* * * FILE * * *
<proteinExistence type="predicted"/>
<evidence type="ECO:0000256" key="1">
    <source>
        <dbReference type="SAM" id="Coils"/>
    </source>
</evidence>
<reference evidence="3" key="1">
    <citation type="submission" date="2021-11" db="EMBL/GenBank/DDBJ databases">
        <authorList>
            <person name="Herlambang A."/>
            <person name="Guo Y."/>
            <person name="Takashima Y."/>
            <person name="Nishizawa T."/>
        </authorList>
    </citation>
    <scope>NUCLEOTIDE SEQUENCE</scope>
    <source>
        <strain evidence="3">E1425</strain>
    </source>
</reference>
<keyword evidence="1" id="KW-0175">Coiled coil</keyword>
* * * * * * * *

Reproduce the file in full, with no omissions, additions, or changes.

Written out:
<proteinExistence type="predicted"/>
<evidence type="ECO:0000256" key="1">
    <source>
        <dbReference type="SAM" id="Coils"/>
    </source>
</evidence>
<reference evidence="3" key="1">
    <citation type="submission" date="2021-11" db="EMBL/GenBank/DDBJ databases">
        <authorList>
            <person name="Herlambang A."/>
            <person name="Guo Y."/>
            <person name="Takashima Y."/>
            <person name="Nishizawa T."/>
        </authorList>
    </citation>
    <scope>NUCLEOTIDE SEQUENCE</scope>
    <source>
        <strain evidence="3">E1425</strain>
    </source>
</reference>
<keyword evidence="1" id="KW-0175">Coiled coil</keyword>